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The following story about the clean truck program in Houston appears in the Fall 2013 issue of EDF’s Solutions newsletter. As we have highlighted before, ports are hotspots for air pollution and the best way to mitigate emissions from ships, trucks and other transportation equipment is to engage key stakeholders and find common sense solutions that provide access to cleaner, more efficient technologies. Below is a success story from Houston: Since the H-GAC Drayage Loan Program began in 2010, it has replaced almost 200 of the oldest, most polluting trucks with newer, cleaner ones.
When Juan Manuel Salazar was hauling industrial materials all over Houston in his 1989 International truck, his two daughters worried. “They were concerned about me driving all day, then working half the night to fix the truck,” Salazar says. So it was no surprise that, as an owner-operator, Salazar jumped to qualify for a combined grant and low-interest loan program tailored by EDF and its partners such as the Houston-Galveston Area Council (H-GAC). Salazar invested in a cleaner 2012 Kenworth truck that uses less gas and goes farther without problems. “My daughters convinced me,” he says.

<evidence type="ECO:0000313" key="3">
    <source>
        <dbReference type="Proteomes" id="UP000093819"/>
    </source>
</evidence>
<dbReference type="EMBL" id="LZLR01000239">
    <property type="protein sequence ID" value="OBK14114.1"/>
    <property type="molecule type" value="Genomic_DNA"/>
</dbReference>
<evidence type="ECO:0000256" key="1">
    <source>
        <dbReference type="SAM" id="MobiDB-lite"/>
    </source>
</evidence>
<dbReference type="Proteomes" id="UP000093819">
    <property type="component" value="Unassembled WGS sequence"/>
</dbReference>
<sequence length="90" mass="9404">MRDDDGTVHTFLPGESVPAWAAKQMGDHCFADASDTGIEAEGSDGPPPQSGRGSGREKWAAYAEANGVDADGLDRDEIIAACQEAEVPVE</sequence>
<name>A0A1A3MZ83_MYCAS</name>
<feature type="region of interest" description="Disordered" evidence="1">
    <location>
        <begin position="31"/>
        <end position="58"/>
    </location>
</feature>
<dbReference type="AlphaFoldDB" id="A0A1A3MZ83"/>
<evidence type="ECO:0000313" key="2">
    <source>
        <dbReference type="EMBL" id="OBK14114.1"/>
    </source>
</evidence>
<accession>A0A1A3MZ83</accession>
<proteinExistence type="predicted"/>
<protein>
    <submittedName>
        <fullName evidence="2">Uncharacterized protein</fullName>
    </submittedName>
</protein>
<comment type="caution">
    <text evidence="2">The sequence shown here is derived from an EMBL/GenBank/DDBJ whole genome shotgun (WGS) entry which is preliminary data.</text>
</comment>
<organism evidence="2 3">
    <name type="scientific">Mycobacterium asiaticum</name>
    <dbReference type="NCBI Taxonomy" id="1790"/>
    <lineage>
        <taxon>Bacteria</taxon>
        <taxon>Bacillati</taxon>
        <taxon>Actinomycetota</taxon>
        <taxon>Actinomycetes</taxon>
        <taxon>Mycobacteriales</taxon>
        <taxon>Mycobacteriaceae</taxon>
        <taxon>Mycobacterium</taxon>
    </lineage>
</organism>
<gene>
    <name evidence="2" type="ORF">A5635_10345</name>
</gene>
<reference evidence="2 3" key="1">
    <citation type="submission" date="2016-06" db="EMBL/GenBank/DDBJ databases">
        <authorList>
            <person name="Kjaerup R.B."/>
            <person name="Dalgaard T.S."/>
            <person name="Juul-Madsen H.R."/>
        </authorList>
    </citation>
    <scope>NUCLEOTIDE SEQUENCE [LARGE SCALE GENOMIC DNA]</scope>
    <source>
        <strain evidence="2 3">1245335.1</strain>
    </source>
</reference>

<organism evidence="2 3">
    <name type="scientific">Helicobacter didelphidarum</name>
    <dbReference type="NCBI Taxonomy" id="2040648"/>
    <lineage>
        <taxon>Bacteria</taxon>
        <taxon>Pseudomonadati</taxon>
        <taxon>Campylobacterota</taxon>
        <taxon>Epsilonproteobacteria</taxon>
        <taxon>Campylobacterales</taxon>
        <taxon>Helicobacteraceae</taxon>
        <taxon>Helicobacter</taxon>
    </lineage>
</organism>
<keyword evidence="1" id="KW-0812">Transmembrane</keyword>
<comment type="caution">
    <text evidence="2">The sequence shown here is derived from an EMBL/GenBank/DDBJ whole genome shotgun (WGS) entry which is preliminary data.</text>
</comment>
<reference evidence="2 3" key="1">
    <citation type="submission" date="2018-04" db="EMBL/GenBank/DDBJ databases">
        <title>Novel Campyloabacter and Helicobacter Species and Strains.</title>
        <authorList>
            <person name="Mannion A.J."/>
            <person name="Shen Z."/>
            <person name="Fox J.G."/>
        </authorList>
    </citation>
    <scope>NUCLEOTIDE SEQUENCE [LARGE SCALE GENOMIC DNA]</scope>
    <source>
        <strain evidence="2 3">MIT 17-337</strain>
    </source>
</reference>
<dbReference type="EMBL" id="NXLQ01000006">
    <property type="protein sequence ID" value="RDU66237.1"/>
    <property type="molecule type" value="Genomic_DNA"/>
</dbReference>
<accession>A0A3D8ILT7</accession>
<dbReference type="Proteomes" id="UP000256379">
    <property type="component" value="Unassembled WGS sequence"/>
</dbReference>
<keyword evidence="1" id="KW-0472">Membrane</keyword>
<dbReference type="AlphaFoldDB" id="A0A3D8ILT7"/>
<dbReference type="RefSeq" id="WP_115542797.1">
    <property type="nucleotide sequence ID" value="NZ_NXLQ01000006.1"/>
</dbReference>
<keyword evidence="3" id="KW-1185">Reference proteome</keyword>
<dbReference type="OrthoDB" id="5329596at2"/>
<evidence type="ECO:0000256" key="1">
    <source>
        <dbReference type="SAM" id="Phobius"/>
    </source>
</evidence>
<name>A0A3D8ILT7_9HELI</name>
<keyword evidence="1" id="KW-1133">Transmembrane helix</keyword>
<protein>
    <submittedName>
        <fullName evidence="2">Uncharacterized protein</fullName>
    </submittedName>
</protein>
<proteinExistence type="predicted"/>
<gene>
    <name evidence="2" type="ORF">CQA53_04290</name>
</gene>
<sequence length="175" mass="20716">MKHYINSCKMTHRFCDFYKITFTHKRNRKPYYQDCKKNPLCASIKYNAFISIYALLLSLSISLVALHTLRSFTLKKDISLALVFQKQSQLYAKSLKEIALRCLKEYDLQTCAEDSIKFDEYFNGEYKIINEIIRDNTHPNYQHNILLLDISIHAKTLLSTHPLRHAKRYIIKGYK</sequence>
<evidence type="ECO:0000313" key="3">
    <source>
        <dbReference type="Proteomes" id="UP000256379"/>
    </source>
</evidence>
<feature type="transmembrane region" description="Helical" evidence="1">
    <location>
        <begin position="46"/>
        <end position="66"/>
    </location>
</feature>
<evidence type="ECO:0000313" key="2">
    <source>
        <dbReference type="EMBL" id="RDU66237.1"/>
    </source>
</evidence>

A few years before, an emissions inventory found that one-third of the toxic air pollution at the Port of Houston was spewed out by its 3,000-truck drayage fleet. The result was the loan program. Since its creation, almost 200 trucks in Houston have been updated.
Along with the Coalition for Responsible Transportation and EPA, EDF also forged partnerships between drayage carriers and retail shippers. Under EPA’s SmartWay Drayage Program, companies including Target, Best Buy, Hewlett Packard, Home Depot and Walmart agreed to work with SmartWay truckers who track emissions, replace older, dirtier trucks with newer, cleaner ones and, within three years, achieve at least a 50 percent reduction in soot and a 25 percent reduction in nitrogen oxides below the industry average. Shippers commit to ship 75 percent of their port cargo with SmartWay drayage carriers within three years.
With more ports, including Charleston, Baltimore and Philadelphia, adopting clean truck initiatives, Lowe’s recently committed to using 100 percent SmartWay carriers. EDF health scientist and head of the ports’ initiative Dr. Elena Craft said, “We are very excited to see this work taking off. It has the potential to make a big impact on air quality and public health throughout the country.”